SB 10.89: Kṛṣṇa and Arjuna Retrieve a Brāhmaṇa’s Sons
This chapter describes how Bhṛgu Muni proved the supremacy of Lord Viṣṇu, and how Lord Kṛṣṇa and Arjuna recovered the dead sons of an aggrieved brāhmaṇa in Dvārakā.
Once, long ago, on the shore of the river Sarasvatī, a discussion arose among a group of sages as to which of the three chief lords — Brahmā, Viṣṇu or Śiva — is the greatest. They deputed Bhṛgu Muni to investigate the matter.
Bhṛgu decided to test the lords’ tolerance, for that quality is a sure sign of greatness. First he entered the court of Lord Brahmā, his father, without offering him any respect. This enraged Brahmā, who suppressed his anger because Bhṛgu was his son. Next Bhṛgu went to Lord Śiva, his older brother, who rose from his seat to embrace him. But Bhṛgu rejected the embrace, calling Śiva a deviant heretic. Just as Śiva was about to kill Bhṛgu with his trident, Goddess Pārvatī interceded and pacified her husband. Next Bhṛgu went to Vaikuṇṭha to test Lord Nārāyaṇa. Going up to the Lord, who was lying with His head on the lap of the goddess of fortune, Bhṛgu kicked His chest. But instead of becoming angry, both the Lord and His consort stood up and offered Bhṛgu respects. “Welcome,” said the Lord. “Please sit down and rest awhile. Kindly forgive us, dear master, for not noticing your arrival.” When Bhṛgu went back to the assembly of sages and told them all that had happened, they concluded that Lord Viṣṇu is certainly supreme.
Once in Dvārakā a brāhmaṇa’s wife gave birth to a son who immediately died. The brāhmaṇa took his dead son to the court of King Ugrasena and berated the King: “This duplicitous, greedy enemy of brāhmaṇas has caused my son’s death by failing to execute his duties properly!” The same misfortune continued to befall the brāhmaṇa, and each time he would bring his dead infant’s body to the royal court and berate the King. When the ninth son died at birth, Arjuna happened to hear the brāhmaṇa’s complaint, and he said, “My lord, I will protect your progeny. And if I fail, I will enter fire to atone for my sin.”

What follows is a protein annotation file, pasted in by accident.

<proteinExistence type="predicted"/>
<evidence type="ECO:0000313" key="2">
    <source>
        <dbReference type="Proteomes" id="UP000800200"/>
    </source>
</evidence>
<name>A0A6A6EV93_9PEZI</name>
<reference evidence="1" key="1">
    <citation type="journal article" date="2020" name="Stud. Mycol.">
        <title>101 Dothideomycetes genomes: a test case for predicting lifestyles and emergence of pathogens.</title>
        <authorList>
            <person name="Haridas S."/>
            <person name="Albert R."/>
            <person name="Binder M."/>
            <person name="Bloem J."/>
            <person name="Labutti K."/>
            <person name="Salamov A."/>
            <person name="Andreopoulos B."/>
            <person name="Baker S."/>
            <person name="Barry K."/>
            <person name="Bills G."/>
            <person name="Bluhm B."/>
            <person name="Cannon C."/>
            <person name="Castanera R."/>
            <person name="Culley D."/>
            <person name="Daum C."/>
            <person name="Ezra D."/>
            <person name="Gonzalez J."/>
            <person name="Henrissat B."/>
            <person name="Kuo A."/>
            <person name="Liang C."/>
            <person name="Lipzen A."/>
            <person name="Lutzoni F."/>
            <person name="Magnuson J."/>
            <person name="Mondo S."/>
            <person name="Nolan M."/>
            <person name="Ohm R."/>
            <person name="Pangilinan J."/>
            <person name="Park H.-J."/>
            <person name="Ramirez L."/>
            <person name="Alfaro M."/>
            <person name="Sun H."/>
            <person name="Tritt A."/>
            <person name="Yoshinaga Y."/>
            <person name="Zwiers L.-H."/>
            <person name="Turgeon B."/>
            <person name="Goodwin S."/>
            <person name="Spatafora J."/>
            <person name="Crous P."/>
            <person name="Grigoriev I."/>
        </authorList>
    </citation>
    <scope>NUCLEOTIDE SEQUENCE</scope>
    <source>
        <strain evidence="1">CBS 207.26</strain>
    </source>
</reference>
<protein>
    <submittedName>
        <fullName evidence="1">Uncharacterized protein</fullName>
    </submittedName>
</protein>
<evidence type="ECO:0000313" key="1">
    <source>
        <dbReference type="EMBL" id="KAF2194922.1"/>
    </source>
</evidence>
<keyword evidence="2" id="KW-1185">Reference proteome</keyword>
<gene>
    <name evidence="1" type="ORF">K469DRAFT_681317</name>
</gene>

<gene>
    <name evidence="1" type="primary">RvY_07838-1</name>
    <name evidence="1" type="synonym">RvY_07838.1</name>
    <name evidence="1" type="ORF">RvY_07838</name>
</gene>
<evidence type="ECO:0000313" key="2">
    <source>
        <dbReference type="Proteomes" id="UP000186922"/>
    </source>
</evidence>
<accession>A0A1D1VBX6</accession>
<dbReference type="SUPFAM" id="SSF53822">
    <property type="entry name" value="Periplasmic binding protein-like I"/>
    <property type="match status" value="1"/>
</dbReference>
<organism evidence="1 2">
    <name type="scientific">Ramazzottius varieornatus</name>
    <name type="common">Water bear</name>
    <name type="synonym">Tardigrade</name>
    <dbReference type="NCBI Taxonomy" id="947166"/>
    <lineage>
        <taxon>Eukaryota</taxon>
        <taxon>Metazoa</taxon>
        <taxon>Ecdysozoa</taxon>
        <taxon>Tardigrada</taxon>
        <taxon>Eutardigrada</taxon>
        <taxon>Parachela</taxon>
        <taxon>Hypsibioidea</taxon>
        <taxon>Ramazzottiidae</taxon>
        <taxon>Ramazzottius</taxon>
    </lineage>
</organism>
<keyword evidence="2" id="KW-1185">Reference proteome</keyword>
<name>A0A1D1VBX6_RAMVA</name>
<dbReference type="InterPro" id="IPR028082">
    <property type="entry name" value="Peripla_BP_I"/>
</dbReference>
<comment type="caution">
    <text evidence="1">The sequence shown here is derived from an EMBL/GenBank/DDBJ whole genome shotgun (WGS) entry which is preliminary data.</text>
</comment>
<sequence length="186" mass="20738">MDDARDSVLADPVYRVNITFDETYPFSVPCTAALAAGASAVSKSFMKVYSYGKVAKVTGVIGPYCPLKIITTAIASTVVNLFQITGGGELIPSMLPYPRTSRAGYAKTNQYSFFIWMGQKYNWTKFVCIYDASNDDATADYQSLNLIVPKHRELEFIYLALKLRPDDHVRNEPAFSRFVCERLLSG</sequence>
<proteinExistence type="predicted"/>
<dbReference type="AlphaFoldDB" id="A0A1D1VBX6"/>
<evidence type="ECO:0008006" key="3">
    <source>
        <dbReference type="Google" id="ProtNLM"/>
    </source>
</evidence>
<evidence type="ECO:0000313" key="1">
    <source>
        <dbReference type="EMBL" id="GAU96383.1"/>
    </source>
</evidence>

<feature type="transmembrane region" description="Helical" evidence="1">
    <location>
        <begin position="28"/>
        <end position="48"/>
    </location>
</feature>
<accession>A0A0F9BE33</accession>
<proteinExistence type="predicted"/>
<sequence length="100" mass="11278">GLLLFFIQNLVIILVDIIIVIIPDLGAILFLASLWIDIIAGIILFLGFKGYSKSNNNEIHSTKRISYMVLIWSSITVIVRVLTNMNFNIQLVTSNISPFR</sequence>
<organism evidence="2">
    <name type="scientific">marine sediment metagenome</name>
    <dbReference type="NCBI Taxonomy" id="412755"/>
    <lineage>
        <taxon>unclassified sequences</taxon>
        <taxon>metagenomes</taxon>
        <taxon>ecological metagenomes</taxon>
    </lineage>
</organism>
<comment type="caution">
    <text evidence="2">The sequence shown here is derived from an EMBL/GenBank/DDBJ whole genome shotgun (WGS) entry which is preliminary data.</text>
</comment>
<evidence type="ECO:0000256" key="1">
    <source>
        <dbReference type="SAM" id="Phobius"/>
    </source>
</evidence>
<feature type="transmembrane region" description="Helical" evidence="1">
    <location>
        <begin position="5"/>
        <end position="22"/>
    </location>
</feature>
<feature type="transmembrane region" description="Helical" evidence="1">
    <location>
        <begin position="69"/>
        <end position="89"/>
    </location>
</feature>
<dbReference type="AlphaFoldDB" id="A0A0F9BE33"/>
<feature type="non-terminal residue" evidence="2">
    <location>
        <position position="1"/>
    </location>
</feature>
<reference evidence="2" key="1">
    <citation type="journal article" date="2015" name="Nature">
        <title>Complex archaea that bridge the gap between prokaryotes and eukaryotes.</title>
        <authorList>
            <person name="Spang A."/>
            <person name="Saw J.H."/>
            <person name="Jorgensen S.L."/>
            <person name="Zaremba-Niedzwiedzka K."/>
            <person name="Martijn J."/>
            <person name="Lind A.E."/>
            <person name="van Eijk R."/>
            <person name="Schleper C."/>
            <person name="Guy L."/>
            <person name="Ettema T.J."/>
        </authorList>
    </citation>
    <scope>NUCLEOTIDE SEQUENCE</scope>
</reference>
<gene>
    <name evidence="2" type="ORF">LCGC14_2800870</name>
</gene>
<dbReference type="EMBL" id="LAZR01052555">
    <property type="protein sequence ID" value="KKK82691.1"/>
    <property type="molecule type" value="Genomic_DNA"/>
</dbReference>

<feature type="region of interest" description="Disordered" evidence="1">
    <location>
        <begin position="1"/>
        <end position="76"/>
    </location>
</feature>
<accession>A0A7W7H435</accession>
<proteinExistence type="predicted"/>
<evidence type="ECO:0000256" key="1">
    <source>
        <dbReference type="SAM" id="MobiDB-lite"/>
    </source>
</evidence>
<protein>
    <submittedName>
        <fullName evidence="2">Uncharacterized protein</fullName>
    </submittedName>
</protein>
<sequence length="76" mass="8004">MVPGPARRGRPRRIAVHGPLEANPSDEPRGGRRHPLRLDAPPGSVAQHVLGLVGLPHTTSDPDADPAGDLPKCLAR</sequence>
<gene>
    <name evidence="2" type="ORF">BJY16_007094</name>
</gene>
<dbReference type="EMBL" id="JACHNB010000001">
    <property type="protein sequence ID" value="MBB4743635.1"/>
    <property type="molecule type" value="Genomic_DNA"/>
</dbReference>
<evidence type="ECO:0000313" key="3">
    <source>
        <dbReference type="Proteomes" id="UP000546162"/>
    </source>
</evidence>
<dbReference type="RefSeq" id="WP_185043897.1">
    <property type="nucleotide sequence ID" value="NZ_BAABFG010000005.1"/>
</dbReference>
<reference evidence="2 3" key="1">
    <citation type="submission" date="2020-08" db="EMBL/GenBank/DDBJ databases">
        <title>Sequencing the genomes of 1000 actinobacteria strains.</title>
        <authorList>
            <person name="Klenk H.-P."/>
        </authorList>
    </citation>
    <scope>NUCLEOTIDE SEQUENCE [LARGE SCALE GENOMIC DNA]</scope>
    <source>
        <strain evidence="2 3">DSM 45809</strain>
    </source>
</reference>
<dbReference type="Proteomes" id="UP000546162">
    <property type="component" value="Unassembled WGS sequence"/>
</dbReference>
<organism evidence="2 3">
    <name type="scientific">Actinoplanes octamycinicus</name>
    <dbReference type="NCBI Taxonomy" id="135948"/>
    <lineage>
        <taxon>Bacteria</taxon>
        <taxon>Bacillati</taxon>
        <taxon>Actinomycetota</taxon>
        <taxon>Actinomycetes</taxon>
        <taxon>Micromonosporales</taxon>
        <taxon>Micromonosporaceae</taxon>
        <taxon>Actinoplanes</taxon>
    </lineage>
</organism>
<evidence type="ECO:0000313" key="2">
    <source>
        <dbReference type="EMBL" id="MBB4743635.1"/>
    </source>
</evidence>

Some time later, the brāhmaṇa’s wife was about to give birth for the tenth time. When Arjuna learned of this, he went to the maternity house and enveloped it with a protective cage of arrows. Arjuna’s efforts were to no avail, however, for as soon as the child was born and began to cry, it disappeared into the sky. As the brāhmaṇa profusely derided Arjuna, the warrior set off for the abode of Yamarāja, the king of death. But Arjuna did not find the brāhmaṇa’s son there, and even after searching throughout the fourteen worlds he could find no trace of the infant.
Having failed to protect the brāhmaṇa’s son, Arjuna was now intent on committing suicide by entering the sacred fire. But just as he was about to do so, Lord Kṛṣṇa stopped him and said, “I will show you the brāhmaṇa’s sons, so please don’t despise yourself like this.” Lord Kṛṣṇa then took Arjuna onto His transcendental chariot, and the two of them crossed over the seven universal islands with their seven oceans, passed over the Lokāloka mountain range and entered the region of dense darkness. Since the horses could not find their way, Kṛṣṇa sent His blazing Sudarśana disc ahead to pierce the gloom. Gradually they came to the water of the Causal Ocean, within which they found the city of Lord Mahā-Viṣṇu. There they saw the thousand-hooded serpent Ananta and upon Him lay Mahā-Viṣṇu. The great Lord greeted Śrī Kṛṣṇa and Arjuna, saying “I brought the brāhmaṇa’s sons here simply because I wanted to see the two of you. Please continue to benefit the people in general by exemplifying religious behavior in your forms of Nara-Nārāyaṇa Ṛṣi.”
Lord Kṛṣṇa and Arjuna then took the brāhmaṇa’s sons, went back to Dvārakā and returned the infants to their father. Having directly experienced the greatness of Śrī Kṛṣṇa, Arjuna was amazed. He concluded that only by the Lord’s mercy can a living being exhibit any power or opulence.